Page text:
By Deepti George, IFMR Finance Foundation
The Committee to Re-examine the Existing Classification and Suggest Revised Guidelines with regard to Priority Sector Lending Classification and related Issues chaired by Shri. M.V. Nair (the Nair Committee) recently submitted its recommendations. Our principal observation on the Report is vis-à-vis the role of non-bank intermediaries in the achievement of priority sector policy objectives. In addition to that, we make some minor observations on biases inherent in the definition and implementation of priority sector rules. The full response is attached here.
Strong Bias towards Direct Origination/Intermediation by Banks
One of the important terms of reference of the Committee was to “consider if bank lending via financial intermediaries for eligible categories of borrowers and activities could be classified under the priority sector and if so, to lay down the conditions subject to which this classification would be admissible.” The background to this is an increasing anxiety about the growth of specialised lenders like Micro Finance Institutions (MFI) and gold loan companies fuelled by access to priority sector funding from Banks. In fact, with effect from April 1, 2011, lending through intermediaries is not considered as priority sector lending.
The Committee recommends that:
“Keeping in view the role of non-bank financial intermediaries like Primary Agricultural Cooperative Societies (PACS), Cooperative Banks, NBFCs, HFCs and MFIs in extending the financial services to the last mile, bank loan sanctioned to non-bank financial intermediaries for on-lending to specified segments may be reckoned for classification under priority sector, up to a maximum of 5 per cent of Adjusted Net Bank Credit (ANBC), subject to adherence to the terms and conditions stipulated…”
Elsewhere in the report, the Committee also states that:
“The ultimate objective for banks is to create last mile connectivity through either opening branches or BCS in a defined time manner. Therefore, it is desirable to phase out in a time bound manner the intermediary channel that banks use for reaching out to diverse priority sector segments”
While the Committee’s position on intermediaries is more flexible than current norms, it reinforces the policy direction of strongly disincentivising banks from partnering with specialised originators/intermediaries such as NBFCs while nudging banks to open their own branches and originate through their own staff or agents, despite all the issues noted with this approach elsewhere in the report including sharply rising NPAs. With only 30% of the commercial bank branches being in rural areas and with only 61% of the country’s population having bank accounts despite decades of efforts by the banking sector, there is strong reason to question an exclusive reliance on bank-led approaches. In its report, The Raghuram Rajan Committee says: “The focus should be on actually increasing access to services for the poor regardless of the channel or institution that does this—large banks may or may not be the best way to reach the poor, and while the mandate may initially force them to pay for expanding access, others may be able to offer the service more efficiently”.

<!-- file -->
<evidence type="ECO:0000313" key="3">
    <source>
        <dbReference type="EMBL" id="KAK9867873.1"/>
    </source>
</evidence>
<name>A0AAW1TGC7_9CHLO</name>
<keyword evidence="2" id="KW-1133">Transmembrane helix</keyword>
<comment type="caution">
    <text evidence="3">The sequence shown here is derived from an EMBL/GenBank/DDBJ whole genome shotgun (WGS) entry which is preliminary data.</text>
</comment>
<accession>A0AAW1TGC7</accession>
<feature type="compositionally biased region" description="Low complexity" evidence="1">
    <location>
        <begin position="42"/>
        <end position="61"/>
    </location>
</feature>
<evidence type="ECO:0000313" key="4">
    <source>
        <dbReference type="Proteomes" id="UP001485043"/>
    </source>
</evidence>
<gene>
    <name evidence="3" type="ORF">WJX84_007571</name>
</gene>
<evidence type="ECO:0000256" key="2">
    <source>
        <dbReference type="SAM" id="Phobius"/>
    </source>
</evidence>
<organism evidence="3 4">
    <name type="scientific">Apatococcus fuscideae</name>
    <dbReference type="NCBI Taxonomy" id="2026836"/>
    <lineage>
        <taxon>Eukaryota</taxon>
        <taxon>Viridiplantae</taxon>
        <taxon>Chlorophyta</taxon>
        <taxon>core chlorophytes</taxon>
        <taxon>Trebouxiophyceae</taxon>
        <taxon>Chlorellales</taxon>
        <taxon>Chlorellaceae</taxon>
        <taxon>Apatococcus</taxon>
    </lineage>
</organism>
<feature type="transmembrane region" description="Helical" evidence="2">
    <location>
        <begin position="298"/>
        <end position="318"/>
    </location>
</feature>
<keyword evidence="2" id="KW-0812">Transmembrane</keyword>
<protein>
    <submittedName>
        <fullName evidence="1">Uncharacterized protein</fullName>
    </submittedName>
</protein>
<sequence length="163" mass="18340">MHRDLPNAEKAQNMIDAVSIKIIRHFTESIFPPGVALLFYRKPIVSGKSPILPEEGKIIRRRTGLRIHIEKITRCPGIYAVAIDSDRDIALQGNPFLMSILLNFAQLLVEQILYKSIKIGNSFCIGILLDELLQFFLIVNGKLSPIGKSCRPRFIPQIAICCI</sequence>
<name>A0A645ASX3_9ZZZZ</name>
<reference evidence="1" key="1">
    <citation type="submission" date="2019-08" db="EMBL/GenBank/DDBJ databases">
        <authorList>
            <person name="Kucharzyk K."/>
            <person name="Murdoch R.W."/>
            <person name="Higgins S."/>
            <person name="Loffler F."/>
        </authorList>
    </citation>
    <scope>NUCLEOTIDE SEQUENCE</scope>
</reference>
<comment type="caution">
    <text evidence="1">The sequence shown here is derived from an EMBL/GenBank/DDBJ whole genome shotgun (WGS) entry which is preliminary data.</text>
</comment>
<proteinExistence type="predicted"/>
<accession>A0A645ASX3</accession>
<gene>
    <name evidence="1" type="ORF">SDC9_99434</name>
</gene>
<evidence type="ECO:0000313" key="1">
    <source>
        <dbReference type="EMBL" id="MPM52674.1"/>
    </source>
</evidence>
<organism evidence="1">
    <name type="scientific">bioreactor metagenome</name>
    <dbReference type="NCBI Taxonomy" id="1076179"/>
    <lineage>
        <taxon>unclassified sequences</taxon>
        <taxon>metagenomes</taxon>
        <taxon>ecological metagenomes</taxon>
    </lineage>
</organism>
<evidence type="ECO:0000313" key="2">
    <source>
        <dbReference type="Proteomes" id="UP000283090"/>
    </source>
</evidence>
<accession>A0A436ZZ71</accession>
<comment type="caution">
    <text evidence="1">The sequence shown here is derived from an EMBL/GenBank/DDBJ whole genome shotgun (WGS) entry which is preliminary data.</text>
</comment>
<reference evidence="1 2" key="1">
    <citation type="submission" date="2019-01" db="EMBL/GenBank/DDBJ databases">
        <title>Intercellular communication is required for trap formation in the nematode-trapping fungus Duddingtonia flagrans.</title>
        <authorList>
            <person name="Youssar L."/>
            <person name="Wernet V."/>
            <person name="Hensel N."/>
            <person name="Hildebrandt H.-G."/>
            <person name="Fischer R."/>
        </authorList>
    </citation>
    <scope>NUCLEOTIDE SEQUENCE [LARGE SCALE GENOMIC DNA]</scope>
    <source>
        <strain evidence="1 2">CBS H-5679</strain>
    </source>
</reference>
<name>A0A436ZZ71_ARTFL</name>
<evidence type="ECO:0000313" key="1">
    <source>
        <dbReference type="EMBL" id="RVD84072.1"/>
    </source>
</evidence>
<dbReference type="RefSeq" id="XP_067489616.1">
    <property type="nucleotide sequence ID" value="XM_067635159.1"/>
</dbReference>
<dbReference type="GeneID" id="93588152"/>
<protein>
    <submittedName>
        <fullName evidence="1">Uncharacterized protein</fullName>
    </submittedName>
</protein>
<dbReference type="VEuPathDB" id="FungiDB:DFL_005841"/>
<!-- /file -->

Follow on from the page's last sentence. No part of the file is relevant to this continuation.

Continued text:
This is also a systemically riskier approach. For example, when a bank directly provides farm loans on its balance sheet, it is protected merely by its own capital against potential losses. On the other hand, when a bank lends to a specialised financial intermediary who then provides farm loans on its balance sheet, the bank is buffered by the capital of the intermediary to some extent. By phasing out non-bank financial intermediaries, this additional layer of capital protection for priority sector lending will disappear, thus transferring more risk directly to balance sheets of banks. This in turn will translate into higher capital infusion commitments by the Government into state-owned banks or alternately creating fiscal mechanisms such as the Credit Guarantee Fund, as envisaged by the Committee for lending to small and marginal farmers.
This has systemic consequences. We need more institutional heterogeneity in the Indian financial system and room to innovate without directly putting depositor money and fiscal resources at risk, as implied by pure bank-led approaches. This then implies the urgent need for the growth of non-deposit taking institutions that have the expertise and capitalisation to operate in specialised markets and robust partnerships between these institutions and the banking sector.
Policy must focus on outcomes and be agnostic to the different routes in which it can be achieved or the nature of institutions involved. For example, if the outcome of interest is increasing access to crop loans for small farmers, it should not matter whether this loan was provided by a bank, a non-bank or a cooperative, everything else being equal. The only criteria to determine whether an asset must qualify for priority sector is if the underlying purpose of the loan is consistent with the stated goals of priority sector policy. This implies that if the crop loan is seen as fulfilling policy objectives, there must be no distinction made between a crop loan advanced directly by a bank or a crop loan advanced by a non-bank using wholesale funding from a bank. Making this distinction admits of lack of competitive neutrality. Conversely, if a gold loan is viewed to be not welfare-enhancing, it must not be accommodated in the priority sector framework at all, irrespective of whether the gold loan is advanced by a bank or a non-bank. Current policy places too much onus on the channel, rather than the ultimate outcome.